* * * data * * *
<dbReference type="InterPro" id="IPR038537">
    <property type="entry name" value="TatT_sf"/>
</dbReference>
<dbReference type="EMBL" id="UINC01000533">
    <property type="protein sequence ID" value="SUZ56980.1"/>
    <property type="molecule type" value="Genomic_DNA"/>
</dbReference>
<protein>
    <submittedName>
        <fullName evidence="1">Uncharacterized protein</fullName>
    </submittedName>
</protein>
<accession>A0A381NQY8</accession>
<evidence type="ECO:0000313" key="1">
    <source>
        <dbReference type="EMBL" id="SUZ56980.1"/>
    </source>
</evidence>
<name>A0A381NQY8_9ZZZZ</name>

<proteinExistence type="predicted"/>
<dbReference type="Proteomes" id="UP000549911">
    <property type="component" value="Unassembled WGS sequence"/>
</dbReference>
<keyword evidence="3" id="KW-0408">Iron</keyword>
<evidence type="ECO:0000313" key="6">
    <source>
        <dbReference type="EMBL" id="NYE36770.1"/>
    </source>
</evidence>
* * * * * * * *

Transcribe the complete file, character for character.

<dbReference type="InterPro" id="IPR038537">
    <property type="entry name" value="TatT_sf"/>
</dbReference>
<dbReference type="EMBL" id="UINC01000533">
    <property type="protein sequence ID" value="SUZ56980.1"/>
    <property type="molecule type" value="Genomic_DNA"/>
</dbReference>
<protein>
    <submittedName>
        <fullName evidence="1">Uncharacterized protein</fullName>
    </submittedName>
</protein>
<accession>A0A381NQY8</accession>
<evidence type="ECO:0000313" key="1">
    <source>
        <dbReference type="EMBL" id="SUZ56980.1"/>
    </source>
</evidence>
<name>A0A381NQY8_9ZZZZ</name>

<proteinExistence type="predicted"/>
<dbReference type="Proteomes" id="UP000549911">
    <property type="component" value="Unassembled WGS sequence"/>
</dbReference>
<keyword evidence="3" id="KW-0408">Iron</keyword>
<evidence type="ECO:0000313" key="6">
    <source>
        <dbReference type="EMBL" id="NYE36770.1"/>
    </source>
</evidence>